February 20, 2012
Cause deeply personal to Tanguay
By IAN BUSBY, QMI Agency
Every time Alex Tanguay makes a beautiful passing play that ends in a goal, he’s not just helping his team on the ice.
Whenever Tanguay records an assist this season, he’s working towards finding a way a family can successfully battle the ravages of stomach cancer.
The slick left-winger is often criticized for not shooting enough, but assists are important to him.
For every helper he records, Tanguay can feel good about another $200 he donates for cancer research.
About a dozen Calgary Flames players are involved in charities around the community, and most get interested in helping out causes because of personal experience.
Stomach cancer really hit home with the Tanguay family.
In January 2010, Tanguay’s wife Helene was informed that her mother had the disease. She died in June 2010.
Nobody could blame Tanguay for a tough year with the Tampa Bay Lightning.
Helene was pregnant with the couple’s second child through the whole ordeal, giving birth to a son just a couple of months before her mother passed.
“It was a tough deal for her and her family and for myself, as well,” Tanguay said.“You never want to see someone you love go away this fast.
“I’m sure we’re not the only family that has gone through this type of story before.”
Even if Tanguay falls short in the assists department, he will make a minimum donation of $10,000 this season.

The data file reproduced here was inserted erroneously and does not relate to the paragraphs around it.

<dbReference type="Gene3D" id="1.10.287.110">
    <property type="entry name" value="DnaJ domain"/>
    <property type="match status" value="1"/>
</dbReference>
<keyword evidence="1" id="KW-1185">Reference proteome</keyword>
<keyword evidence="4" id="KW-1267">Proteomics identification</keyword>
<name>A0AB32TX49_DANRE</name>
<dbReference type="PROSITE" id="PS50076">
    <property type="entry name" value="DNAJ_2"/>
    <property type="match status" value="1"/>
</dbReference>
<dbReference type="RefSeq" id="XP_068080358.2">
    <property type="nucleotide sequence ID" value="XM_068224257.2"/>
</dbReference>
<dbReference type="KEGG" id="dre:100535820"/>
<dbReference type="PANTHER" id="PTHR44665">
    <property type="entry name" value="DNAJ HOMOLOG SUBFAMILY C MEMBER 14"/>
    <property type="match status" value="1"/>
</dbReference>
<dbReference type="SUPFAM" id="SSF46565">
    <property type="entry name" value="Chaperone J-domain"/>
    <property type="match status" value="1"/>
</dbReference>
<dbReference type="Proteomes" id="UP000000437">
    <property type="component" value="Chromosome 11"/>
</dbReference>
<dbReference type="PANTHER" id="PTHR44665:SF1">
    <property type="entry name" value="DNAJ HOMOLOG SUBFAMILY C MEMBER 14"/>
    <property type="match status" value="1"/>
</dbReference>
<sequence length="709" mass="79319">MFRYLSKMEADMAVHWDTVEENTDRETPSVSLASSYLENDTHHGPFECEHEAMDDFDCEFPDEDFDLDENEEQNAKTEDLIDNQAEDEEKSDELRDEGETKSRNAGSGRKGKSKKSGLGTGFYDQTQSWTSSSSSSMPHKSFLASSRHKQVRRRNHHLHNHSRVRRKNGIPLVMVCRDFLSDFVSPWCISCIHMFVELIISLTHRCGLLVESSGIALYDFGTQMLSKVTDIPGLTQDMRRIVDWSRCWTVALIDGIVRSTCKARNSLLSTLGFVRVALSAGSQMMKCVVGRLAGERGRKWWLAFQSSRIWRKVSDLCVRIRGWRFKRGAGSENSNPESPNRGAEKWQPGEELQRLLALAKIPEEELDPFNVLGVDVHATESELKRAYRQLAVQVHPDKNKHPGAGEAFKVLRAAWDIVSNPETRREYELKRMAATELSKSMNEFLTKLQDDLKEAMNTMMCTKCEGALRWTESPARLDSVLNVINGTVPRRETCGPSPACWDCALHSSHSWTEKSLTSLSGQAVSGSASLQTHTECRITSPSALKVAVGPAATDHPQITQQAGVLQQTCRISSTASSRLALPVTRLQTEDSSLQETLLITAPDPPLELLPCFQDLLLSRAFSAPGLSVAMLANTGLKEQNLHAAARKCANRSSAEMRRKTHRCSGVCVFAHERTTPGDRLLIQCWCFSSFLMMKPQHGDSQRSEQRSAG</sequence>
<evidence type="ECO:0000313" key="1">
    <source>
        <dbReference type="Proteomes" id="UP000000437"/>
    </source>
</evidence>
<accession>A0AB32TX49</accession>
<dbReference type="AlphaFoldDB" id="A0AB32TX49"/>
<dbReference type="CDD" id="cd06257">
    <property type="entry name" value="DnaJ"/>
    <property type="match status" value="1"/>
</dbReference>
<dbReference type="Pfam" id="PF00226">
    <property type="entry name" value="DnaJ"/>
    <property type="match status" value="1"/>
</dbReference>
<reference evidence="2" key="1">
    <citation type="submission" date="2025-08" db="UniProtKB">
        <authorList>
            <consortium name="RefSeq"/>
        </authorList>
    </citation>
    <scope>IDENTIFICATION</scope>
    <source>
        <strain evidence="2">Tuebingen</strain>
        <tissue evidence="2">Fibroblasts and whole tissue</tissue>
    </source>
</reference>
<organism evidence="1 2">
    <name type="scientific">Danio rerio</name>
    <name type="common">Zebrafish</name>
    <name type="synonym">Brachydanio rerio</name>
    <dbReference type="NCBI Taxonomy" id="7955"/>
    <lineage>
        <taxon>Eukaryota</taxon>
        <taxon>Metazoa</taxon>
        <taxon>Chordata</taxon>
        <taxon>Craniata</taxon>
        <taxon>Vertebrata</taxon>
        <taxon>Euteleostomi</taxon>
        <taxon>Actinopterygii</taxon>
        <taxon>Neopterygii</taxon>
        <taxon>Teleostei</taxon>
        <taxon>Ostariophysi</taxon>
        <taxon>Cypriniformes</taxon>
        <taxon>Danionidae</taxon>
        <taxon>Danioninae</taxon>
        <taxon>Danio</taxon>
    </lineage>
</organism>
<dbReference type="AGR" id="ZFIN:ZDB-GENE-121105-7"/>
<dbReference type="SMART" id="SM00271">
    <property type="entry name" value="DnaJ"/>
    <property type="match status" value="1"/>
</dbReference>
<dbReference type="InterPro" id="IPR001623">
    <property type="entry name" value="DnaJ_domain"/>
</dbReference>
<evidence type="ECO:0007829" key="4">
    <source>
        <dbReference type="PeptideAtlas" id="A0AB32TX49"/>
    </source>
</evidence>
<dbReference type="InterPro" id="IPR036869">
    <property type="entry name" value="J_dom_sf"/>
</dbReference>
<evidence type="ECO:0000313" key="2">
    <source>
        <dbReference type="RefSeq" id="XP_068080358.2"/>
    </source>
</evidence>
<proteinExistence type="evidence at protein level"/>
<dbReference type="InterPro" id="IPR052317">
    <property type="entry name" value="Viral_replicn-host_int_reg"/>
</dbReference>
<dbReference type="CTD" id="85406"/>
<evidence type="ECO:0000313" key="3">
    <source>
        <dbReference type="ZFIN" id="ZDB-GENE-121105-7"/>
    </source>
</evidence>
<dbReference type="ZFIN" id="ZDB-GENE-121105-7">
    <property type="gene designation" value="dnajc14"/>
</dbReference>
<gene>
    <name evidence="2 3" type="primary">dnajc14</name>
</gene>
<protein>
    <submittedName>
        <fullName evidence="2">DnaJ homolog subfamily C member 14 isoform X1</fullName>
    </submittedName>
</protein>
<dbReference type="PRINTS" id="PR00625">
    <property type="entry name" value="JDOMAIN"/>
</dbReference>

The Flames Foundation for Life will match that contribution, and Tanguay has found a company, KPMG, to further match his contribution.
The main problem with stomach cancer is how tough it is to detect.
Given the symptoms are bad gas and causing flu-like problems, the ailment can often be disregarded until it has spread.
By then, it’s too late to successfully fight off the cancer.
“Stomach cancer is one of the deadliest cancers there is,” Tanguay said.
“We found out there isn’t much research being done in North America.
“It’s more in Asia. We’re finding ways to donate a bit more. It’s something we’re dedicated to.
“We’re hoping there are better ways to diagnose it and find treatments.
“We hope there are families that go through it that have a better chance of surviving it.
“You wish you can do a lot more. If we all do a little bit, then we’ll all get there. I wish I could do more things to get involved.
“There are a lot of people who feel helpless in this situation. You can only do so much.
“Every day, I hope those specialists and researchers get some help to find a solution.”
Alex and Helene are expecting their third child now, but Tanguay is thankful his son was born before his mother-in-law passed away.
The newborn was at least a small beacon of happiness in an otherwise sad time in their lives.
“We’re fortunate enough that she had time to meet him,” Tanguay said.
“My wife felt great she was able to show the first grandson to her. That was a good time.”
On Twitter @SUNIanBusby